Quantum Band Engineering with Nitride Semiconductors for Infrared Optoelectronics
Location:258 Fitzpatrick Hall
Quantum confinement in the conduction band of semiconductor heterostructures brings about fascinating optical properties in the infrared range of the spectrum. Research on intersubband transitions in recent years has resulted in fundamental discoveries that eventually triggered practical device applications. Our goal is to creatively exploit the unique properties of nano-structured III-nitride materials for novel light emitters and detectors in the currently under-developed near- and far-infrared ranges. Due to large electron effective mass, the nitride intersubband materials require the ability to fine-tune the atomic structure at an unprecedented sub-nanometer level. I will describe our efforts to understand, model, and control the effects of the nanostructure on optical properties and vertical transport in nitride heterostructures to realize the theoretical potential of this material system. Special attention will be given to the relationship between growth, structure, and optical properties in lattice-matched AlInN/GaN heterostructures. We also report the first observation of exactly reproducible low-temperature negative differential resistance in c-plane resonant tunneling diodes on low-defect quasi-bulk GaN substrates.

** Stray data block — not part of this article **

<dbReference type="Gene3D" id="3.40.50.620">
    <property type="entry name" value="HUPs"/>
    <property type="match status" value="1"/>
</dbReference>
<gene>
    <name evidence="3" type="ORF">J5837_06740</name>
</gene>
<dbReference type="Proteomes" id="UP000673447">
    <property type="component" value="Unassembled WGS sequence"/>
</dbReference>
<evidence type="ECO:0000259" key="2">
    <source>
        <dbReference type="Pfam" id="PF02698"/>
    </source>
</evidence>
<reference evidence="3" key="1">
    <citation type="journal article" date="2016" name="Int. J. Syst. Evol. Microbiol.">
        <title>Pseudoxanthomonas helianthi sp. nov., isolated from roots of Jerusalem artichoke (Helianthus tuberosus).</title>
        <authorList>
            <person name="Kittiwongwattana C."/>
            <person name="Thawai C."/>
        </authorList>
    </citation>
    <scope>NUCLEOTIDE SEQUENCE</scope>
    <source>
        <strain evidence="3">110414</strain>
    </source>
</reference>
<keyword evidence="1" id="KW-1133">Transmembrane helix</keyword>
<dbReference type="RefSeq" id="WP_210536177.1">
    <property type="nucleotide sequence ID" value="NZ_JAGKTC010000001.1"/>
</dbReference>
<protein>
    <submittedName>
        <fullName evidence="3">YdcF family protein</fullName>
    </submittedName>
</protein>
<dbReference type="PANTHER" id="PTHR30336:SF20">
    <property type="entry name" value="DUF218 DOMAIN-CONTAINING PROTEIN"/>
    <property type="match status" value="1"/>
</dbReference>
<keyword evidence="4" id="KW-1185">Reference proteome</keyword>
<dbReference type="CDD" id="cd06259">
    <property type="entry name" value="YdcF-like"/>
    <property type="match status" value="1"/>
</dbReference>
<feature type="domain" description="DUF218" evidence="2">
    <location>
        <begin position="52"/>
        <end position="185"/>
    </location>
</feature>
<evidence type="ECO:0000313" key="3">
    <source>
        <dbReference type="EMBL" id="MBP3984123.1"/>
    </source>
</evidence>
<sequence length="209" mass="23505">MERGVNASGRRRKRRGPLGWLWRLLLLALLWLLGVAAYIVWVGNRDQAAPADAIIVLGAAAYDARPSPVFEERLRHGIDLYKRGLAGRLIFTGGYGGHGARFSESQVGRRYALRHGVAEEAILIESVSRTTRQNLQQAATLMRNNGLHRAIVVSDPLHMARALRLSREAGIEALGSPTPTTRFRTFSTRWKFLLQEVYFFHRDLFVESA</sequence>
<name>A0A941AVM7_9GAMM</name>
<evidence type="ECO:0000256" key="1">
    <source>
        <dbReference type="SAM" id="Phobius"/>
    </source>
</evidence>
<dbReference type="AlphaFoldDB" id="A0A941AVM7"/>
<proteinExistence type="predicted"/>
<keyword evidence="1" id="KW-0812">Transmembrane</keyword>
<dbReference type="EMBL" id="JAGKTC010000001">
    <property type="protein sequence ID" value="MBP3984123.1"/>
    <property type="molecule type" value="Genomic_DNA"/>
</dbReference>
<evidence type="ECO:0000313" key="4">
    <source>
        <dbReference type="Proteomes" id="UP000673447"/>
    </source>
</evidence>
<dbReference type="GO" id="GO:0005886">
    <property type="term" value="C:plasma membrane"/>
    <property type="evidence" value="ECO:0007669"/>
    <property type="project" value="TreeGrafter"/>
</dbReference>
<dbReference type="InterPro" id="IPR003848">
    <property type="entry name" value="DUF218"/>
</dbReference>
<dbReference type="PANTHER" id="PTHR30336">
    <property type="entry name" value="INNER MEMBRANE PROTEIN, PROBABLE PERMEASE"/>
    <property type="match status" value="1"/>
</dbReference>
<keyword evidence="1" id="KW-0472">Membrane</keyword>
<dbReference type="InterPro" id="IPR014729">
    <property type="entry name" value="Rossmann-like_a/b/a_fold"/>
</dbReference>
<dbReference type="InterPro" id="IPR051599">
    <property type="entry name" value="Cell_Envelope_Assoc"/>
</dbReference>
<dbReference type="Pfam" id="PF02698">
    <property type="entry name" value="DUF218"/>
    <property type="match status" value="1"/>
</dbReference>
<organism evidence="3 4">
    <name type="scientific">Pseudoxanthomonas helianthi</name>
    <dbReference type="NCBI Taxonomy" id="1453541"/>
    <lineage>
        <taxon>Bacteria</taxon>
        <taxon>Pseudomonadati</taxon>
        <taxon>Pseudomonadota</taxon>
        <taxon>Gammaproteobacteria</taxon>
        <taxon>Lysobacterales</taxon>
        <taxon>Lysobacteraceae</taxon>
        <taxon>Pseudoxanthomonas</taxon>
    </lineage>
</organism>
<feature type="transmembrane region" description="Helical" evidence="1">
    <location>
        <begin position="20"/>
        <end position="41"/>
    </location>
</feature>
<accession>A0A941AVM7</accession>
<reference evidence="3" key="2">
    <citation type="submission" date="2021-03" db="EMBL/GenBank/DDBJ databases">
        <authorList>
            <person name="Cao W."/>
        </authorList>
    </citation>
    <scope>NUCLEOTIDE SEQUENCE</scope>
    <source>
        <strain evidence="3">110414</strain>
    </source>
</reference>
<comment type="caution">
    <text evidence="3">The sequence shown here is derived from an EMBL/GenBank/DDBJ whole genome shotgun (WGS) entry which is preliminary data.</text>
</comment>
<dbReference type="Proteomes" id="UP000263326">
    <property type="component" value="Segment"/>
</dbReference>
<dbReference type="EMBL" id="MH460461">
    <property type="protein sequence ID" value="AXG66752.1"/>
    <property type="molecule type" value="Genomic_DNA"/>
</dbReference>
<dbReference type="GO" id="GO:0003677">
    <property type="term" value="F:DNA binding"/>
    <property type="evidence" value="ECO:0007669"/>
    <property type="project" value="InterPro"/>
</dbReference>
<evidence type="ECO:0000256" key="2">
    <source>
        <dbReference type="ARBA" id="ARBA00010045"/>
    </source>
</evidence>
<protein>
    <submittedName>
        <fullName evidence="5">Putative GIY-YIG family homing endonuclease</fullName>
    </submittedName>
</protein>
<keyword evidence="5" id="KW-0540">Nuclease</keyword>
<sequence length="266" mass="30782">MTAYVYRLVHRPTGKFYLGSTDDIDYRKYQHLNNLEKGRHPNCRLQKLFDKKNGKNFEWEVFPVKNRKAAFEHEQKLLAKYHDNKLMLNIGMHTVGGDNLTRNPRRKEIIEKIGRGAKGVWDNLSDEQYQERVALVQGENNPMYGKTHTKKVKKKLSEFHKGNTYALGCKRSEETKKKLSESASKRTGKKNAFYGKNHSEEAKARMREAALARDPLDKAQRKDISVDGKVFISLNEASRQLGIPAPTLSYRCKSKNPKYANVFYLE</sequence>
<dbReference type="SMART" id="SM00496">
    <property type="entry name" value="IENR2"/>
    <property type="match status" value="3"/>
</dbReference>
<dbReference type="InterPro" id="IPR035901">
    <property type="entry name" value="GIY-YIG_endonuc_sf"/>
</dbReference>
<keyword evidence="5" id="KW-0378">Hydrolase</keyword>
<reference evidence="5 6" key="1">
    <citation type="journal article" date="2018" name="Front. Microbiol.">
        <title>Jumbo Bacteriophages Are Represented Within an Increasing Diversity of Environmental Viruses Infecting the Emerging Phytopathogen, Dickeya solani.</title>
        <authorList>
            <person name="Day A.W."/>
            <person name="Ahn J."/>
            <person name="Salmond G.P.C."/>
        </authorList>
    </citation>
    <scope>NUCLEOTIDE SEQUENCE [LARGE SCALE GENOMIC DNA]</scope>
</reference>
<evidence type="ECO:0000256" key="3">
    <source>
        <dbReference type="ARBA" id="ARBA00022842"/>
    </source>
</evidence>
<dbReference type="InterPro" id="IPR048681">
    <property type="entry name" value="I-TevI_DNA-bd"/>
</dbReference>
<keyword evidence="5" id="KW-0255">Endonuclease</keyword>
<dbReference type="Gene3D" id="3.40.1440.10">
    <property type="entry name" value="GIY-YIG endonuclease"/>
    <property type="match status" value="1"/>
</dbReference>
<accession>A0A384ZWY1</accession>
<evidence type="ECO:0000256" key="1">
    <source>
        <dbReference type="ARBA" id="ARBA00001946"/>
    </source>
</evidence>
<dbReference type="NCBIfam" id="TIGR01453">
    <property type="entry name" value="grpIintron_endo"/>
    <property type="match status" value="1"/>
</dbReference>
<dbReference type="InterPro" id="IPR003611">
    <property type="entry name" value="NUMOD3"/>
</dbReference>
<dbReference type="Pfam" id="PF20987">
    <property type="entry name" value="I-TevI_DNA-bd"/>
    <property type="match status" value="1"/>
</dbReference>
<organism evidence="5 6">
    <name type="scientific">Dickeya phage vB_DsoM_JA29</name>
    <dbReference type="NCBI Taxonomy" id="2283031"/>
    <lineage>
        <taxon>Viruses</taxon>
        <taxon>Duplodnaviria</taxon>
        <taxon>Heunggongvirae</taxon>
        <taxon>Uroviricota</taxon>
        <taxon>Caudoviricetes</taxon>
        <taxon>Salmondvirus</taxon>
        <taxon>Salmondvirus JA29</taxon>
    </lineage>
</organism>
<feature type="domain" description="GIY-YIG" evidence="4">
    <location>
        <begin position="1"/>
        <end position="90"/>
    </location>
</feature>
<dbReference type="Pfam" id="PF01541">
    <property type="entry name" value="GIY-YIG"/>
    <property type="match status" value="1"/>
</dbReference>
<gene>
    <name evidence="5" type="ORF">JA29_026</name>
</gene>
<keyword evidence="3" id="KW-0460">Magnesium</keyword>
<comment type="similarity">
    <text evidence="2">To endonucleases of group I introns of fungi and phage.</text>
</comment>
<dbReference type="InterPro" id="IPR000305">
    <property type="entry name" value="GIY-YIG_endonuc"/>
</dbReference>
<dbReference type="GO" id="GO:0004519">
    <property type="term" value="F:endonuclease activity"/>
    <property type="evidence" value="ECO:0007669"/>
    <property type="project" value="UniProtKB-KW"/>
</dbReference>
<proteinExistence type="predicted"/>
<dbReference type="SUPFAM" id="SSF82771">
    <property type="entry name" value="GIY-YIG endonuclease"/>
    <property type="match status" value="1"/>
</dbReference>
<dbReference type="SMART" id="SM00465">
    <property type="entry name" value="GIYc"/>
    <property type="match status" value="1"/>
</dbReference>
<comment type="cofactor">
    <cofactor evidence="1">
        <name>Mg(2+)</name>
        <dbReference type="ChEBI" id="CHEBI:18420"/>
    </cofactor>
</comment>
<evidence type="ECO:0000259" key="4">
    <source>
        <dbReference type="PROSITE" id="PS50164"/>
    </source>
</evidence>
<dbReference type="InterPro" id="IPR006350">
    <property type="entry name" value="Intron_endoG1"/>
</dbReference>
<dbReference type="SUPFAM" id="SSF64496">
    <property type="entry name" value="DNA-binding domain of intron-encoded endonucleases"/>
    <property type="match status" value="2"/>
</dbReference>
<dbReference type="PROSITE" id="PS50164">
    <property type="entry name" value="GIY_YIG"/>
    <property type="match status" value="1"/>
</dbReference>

Prof. Oana Malis received a Ph.D. in Physics from Boston University. After a Postdoctoral appointment at Cornell University, she joined the semiconductor industry, first as a Product Development Engineer at IQE, Bethlehem, PA, and then as a research scientist at Bell Laboratories, Lucent Technologies. In 2006, Dr. Malis returned to academia, as an Assistant Professor of Physics at the State University of New York at Binghamton. Since 2009, she has been an Assistant Professor of Physics at Purdue University. Dr. Malis is interested in expanding the functionality of semiconductor optoelectronics in the infrared range of the spectrum using new materials and light emission processes. She is the recipient of an NSF Career Award and a Cottrell College Science Award from the Research Corporation for Science Advancement.